Some Links

by Don Boudreaux on May 9, 2023

in Current Affairs, Education, Housing, Philosophy of Freedom, Seen and Unseen, Social Security, Trade

In this letter-to-the-editor of the Wall Street Journal, Harvey Silverglate explains the source of teachers’-unions enormous political power:

William McGurn’s critique of the power-hungry head of the American Federation of Teachers, Randi Weingarten, is spot on (“On Randi Weingarten’s Waterfront,” Main Street, May 2). There is a reason that Ms. Weingarten has been able to accumulate all of the power she possesses. The public school boards of education with which Ms. Weingarten and the union deal are, in fact, public. In negotiation sessions between any public-sector union (teachers, law-enforcement officers, firefighters and so forth) and the political body on the other side, the latter is dealing with the taxpayers’ money, not its own

On the other hand, in the private sector, management is dealing with its own and its shareholders’ financial interests. Hence, there is an incentive to hold the line in the face of unreasonable bargaining demands. It’s that simple.

Harvey A. Silverglate
Cambridge, Mass.

The Wall Street Journal‘s Editorial Board decries yet another progressive policy that inflicts disproportionate harm on low-income Americans by reducing the supply of housing. Two slices:

The Biden Administration’s regulatory onslaught continues, with almost no media coverage about the costs or consequences. A case in point is a new Department of Energy rule due to hit on May 31 that will make manufactured homes less affordable.

Some 22 million Americans live in manufactured homes, often called mobile homes, and their median household income is $35,000 a year. The average cost of a manufactured home ranges from $72,000 to $132,000, compared to $365,000 for a traditional house. Manufactured homes were about 9% of new single-family home starts in 2021, providing more than 100,000 affordable homes.

…..

Manufactured homes already have a relatively small carbon footprint. They are manufactured with minimal waste in factories, are smaller than most site-built homes, and comply with existing HUD efficiency standards. Yet as South Carolina Sen. Tim Scott noted in a recent letter to [Energy Secretary] Ms. [Jennifer] Granholm, the low-income purchasers of these homes are being “unfairly asked to bear the costs imposed by climate alarmists.”

GMU Econ alum Dominic Pino warns of the Biden administration’s assault on automatic dishwashers. A slice:

The most common dishwashers on the market right now use less than four gallons of water per load. Even old dishwashers, which are less efficient, would be very unlikely to use more than 12 gallons per load.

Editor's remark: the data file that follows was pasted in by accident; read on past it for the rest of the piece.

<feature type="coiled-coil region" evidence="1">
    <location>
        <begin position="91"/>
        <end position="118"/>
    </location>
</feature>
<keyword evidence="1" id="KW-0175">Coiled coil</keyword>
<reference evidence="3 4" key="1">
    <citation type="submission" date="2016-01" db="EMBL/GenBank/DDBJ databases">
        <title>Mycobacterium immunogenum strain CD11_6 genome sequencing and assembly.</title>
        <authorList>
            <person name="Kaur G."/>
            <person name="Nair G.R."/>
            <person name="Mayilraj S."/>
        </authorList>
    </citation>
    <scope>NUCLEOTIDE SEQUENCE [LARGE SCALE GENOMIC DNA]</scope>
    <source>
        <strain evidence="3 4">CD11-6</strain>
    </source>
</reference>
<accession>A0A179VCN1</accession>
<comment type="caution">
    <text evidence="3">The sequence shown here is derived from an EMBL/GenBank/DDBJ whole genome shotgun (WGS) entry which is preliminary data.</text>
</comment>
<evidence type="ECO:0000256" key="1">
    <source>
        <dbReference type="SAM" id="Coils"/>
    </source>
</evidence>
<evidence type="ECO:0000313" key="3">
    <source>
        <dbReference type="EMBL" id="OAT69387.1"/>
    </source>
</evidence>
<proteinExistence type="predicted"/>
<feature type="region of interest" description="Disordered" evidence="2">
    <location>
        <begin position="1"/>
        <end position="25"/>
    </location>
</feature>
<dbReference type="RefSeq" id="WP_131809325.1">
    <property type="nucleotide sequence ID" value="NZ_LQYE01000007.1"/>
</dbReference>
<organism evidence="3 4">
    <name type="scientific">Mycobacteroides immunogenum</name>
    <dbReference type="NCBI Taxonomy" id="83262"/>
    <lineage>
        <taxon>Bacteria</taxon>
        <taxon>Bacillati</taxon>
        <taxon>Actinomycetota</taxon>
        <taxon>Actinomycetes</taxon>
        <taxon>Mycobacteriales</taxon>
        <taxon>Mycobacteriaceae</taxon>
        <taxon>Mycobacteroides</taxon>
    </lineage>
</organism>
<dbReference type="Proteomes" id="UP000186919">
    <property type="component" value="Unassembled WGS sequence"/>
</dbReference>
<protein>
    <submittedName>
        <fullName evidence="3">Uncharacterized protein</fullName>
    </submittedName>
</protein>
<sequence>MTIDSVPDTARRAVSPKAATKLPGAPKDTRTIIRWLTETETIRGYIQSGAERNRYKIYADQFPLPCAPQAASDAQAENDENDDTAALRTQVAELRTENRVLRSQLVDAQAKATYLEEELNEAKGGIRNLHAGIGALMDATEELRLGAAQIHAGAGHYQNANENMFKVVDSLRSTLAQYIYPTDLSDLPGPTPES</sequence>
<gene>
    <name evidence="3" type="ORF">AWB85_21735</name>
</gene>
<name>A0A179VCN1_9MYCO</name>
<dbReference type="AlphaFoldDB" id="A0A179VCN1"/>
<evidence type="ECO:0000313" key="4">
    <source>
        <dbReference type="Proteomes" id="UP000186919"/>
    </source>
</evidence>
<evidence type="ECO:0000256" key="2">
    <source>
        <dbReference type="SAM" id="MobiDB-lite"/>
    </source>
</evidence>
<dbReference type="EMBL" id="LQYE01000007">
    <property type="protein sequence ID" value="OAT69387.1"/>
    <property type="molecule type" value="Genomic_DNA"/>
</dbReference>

As usual with environmentalist crusades, the target is poorly chosen and the “solution” is likely to aggravate people, with no benefit to the planet.

Pierre Lemieux understands the real benefit of free-trade agreements. Here’s his conclusion:

The main, if not the only justification, of a “free trade agreement” between your government and the government of somebody else is to tie the hands of your government, to chain your own Leviathan and limit its “state capacity.” In this, you stand in solidarity with your fellow human of the other country who wishes to defang his own Leviathan. When nobody, or at least nobody in power, believes in that goal, no wonder that free trade agreements have become unpopular. (See also my 2017 EconLog post “Taking Comparative Advantage Seriously.”)

The marginal cost of absorbing Bryan Caplan’s ideas is close to zero while the marginal benefit is very high.

I do not now and have never considered myself to be a Randian, but I do now believe, as I have always believed, that many of Ayn Rand’s moral arguments – as explained here by Robertas Bakula – in support of the free-market order are sound and important.

“Failing to reform Social Security means mandatory cuts,” so explains Reason‘s Eric Boehm.

Monica Gandhi tweets: (HT Jay Bhattacharya)

ERADICATION: 4 features of a pathogen that make it eradicable: 1) no animal reservoirs/ only primates like polio; 2) short period of infectiousness; 3) symptoms distinctive; 4) sterilizing immunity to infection or vax. Polio possible next. #COVID19 sadly has 0 of these features

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